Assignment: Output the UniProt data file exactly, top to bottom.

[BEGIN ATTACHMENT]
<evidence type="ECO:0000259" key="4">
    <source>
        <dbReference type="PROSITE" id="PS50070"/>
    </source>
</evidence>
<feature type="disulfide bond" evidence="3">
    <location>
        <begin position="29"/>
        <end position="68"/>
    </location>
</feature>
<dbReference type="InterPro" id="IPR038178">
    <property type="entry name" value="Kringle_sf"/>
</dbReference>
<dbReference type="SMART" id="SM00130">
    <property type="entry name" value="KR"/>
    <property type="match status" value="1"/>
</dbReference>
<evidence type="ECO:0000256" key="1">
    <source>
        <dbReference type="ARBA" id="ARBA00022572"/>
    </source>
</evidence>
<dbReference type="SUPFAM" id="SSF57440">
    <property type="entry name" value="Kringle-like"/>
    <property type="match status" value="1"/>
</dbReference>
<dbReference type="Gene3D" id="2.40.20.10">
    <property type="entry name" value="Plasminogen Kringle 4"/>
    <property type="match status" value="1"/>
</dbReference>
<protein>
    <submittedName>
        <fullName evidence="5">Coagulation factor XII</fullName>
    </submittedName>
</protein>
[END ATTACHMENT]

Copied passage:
<evidence type="ECO:0000259" key="4">
    <source>
        <dbReference type="PROSITE" id="PS50070"/>
    </source>
</evidence>
<feature type="disulfide bond" evidence="3">
    <location>
        <begin position="29"/>
        <end position="68"/>
    </location>
</feature>
<dbReference type="InterPro" id="IPR038178">
    <property type="entry name" value="Kringle_sf"/>
</dbReference>
<dbReference type="SMART" id="SM00130">
    <property type="entry name" value="KR"/>
    <property type="match status" value="1"/>
</dbReference>
<evidence type="ECO:0000256" key="1">
    <source>
        <dbReference type="ARBA" id="ARBA00022572"/>
    </source>
</evidence>
<dbReference type="SUPFAM" id="SSF57440">
    <property type="entry name" value="Kringle-like"/>
    <property type="match status" value="1"/>
</dbReference>
<dbReference type="Gene3D" id="2.40.20.10">
    <property type="entry name" value="Plasminogen Kringle 4"/>
    <property type="match status" value="1"/>
</dbReference>
<protein>
    <submittedName>
        <fullName evidence="5">Coagulation factor XII</fullName>
    </submittedName>
</protein>